COLUMBIA — A former influential South Carolina legislator already facing corruption allegations in the sweeping Statehouse probe has been indicted on charges of lying to a grand jury.
Former House Judiciary Committee Chairman Jim Harrison already has an Oct. 22 trial date on misconduct and conspiracy charges tied to his work for powerful political and business consultant Richard Quinn while in office. He was paid $900,000 over 12 years by Quinn.
Harrison, of Columbia, was indicted on perjury charges following accusations that he told the State Grand Jury he only worked on political campaigns for Quinn, a job that the lawmaker did not see as a conflict with his Statehouse duties.
The indictment said, however, that Harrison did little campaign work based on testimony from other witnesses and evidence seized in the case.
Harrison sponsored and co-sponsored legislation that benefited Quinn's clients, the indictment said. Special prosecutor David Pascoe has said in court documents that Harrison also met with some of Quinn's clients who lobbied lawmakers.
In addition to a stable of top political clients, including Gov. Henry McMaster and U.S. Sen. Lindsey Graham, Quinn represented several of the state's largest businesses, such as SCANA Corp. and Blue Cross Blue Shield of South Carolina, and some big public agencies, including the University of South Carolina and the State Ports Authority.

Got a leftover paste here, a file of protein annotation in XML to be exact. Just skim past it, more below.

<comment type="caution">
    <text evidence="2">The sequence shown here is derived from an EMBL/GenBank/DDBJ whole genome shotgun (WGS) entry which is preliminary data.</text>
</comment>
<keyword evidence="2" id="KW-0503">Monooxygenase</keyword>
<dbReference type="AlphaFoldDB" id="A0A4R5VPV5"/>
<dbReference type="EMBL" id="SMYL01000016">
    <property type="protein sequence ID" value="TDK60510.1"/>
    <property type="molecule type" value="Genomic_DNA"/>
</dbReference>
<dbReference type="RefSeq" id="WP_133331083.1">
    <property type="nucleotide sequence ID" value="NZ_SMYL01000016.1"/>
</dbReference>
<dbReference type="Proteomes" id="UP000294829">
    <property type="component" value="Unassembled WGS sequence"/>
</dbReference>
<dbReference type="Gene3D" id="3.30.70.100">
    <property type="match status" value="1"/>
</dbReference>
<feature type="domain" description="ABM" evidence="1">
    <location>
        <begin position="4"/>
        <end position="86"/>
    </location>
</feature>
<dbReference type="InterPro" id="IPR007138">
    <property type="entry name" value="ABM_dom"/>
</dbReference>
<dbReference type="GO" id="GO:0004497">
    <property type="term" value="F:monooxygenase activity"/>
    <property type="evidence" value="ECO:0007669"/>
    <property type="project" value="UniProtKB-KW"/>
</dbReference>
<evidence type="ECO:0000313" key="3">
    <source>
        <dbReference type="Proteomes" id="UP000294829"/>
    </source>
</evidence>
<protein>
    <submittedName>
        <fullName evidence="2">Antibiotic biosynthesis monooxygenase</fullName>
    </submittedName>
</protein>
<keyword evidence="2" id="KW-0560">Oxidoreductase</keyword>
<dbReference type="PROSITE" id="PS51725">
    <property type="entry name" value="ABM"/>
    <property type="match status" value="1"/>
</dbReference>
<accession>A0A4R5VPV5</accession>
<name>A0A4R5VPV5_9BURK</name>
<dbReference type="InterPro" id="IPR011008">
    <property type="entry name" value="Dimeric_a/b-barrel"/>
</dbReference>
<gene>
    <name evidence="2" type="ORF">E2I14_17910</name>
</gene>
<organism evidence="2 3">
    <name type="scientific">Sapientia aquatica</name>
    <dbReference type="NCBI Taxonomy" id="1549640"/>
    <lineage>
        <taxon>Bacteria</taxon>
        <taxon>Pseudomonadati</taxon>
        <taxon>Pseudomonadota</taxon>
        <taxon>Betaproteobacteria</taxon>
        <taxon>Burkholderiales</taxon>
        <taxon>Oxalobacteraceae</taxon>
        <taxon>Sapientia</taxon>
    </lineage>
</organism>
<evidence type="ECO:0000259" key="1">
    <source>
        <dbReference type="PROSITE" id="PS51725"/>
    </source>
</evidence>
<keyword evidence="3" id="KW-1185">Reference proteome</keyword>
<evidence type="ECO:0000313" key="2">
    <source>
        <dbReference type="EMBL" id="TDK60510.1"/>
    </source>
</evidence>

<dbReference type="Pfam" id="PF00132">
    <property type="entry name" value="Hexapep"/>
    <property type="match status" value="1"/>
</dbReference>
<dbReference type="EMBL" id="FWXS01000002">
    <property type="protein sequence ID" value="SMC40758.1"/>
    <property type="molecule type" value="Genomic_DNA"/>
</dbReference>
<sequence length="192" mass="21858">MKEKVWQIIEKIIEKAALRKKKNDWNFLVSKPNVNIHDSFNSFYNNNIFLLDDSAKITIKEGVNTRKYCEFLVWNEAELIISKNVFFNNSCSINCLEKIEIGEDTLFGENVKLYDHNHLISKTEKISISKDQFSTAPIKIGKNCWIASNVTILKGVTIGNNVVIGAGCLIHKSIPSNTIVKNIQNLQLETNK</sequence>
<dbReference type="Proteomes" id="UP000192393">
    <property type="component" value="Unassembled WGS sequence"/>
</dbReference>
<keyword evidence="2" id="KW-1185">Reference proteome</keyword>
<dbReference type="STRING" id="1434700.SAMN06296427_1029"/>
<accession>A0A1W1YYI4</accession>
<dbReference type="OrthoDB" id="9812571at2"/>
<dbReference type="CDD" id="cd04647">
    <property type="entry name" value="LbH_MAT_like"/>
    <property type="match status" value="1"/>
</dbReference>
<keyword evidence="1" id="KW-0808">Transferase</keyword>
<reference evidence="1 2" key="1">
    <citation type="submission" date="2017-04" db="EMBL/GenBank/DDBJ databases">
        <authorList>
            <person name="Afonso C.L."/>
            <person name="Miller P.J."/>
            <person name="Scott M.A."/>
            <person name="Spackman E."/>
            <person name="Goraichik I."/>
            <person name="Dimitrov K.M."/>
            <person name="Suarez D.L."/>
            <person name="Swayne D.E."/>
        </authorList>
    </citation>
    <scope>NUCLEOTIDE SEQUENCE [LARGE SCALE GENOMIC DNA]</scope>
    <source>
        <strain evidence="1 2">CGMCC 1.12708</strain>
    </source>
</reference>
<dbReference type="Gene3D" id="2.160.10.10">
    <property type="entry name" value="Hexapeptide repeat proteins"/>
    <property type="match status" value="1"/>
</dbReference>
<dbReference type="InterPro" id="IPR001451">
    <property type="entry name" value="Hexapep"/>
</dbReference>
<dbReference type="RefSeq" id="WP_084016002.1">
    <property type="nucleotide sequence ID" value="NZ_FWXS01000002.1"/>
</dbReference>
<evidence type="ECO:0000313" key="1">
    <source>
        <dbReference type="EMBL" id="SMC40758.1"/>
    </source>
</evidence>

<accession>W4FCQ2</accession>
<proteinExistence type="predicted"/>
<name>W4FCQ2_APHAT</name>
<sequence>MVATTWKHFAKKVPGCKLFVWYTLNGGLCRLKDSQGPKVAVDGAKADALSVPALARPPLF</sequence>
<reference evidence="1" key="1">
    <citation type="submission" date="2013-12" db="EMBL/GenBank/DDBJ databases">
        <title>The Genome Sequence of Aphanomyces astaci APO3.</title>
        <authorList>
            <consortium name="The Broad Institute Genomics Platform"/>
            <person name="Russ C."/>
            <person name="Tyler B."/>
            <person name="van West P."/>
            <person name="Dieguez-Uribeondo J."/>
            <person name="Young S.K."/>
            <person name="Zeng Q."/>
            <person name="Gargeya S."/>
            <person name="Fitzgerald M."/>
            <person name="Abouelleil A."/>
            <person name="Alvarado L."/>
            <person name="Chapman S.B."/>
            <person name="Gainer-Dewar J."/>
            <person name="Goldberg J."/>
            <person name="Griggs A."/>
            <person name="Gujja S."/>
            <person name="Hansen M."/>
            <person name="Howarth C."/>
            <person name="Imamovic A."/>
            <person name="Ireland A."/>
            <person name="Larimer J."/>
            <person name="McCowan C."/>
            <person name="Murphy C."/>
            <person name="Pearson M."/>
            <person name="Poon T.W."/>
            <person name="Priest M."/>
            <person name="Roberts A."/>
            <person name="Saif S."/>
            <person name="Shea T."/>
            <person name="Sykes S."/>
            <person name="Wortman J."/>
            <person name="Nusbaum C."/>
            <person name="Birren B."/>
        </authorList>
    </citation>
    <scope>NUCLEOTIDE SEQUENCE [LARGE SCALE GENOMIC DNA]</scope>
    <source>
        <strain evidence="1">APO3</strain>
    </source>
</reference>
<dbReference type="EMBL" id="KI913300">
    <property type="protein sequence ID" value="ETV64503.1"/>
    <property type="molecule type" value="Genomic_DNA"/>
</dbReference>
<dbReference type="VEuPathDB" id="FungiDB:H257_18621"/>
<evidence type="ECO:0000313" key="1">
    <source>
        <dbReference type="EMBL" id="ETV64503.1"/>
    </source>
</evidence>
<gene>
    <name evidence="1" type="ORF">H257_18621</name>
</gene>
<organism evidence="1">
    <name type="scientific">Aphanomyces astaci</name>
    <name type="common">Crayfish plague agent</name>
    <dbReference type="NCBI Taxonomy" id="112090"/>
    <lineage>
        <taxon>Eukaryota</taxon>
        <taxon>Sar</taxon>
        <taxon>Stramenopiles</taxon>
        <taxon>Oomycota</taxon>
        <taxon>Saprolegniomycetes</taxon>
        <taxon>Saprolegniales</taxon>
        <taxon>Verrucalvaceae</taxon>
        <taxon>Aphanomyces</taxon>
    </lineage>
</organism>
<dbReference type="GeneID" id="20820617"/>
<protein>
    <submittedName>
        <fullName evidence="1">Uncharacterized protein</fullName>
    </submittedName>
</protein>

Quinn was indicted in the Statehouse probe last year, but the charges were dropped as part of a guilty plea by his son, former state Rep. Rick Quinn. Richard Quinn's firm was fined for failing to register as a lobbyist.
Harrison's attorney, Reggie Lloyd, said Pascoe sought the additional charges to push the former lawmaker into a plea deal.
"We are not going to plead," Lloyd said.
None of the Statehouse probe cases have gone to trial. Four other GOP lawmakers, including House Speaker Bobby Harrell, have pleaded guilty to misconduct and misusing campaign cash, and resigned from office as part of the probe.
Meanwhile, Judge Carmen Mullen rejected Harrison's efforts to dismiss the case on arguments that when he was a lawmaker he was not required to include his work with Quinn on state disclosure reports. Failing to disclose that job is the crux of Pascoe's case.
Pascoe argued in court last month that Harrison was paid by Quinn to be a chairman of the House Judiciary Committee where 40 percent of all legislative bills pass through.
“That’s what makes this case so egregious and makes Mr. Harrison so corrupt,” Pascoe said at the time.
Pascoe declined comment.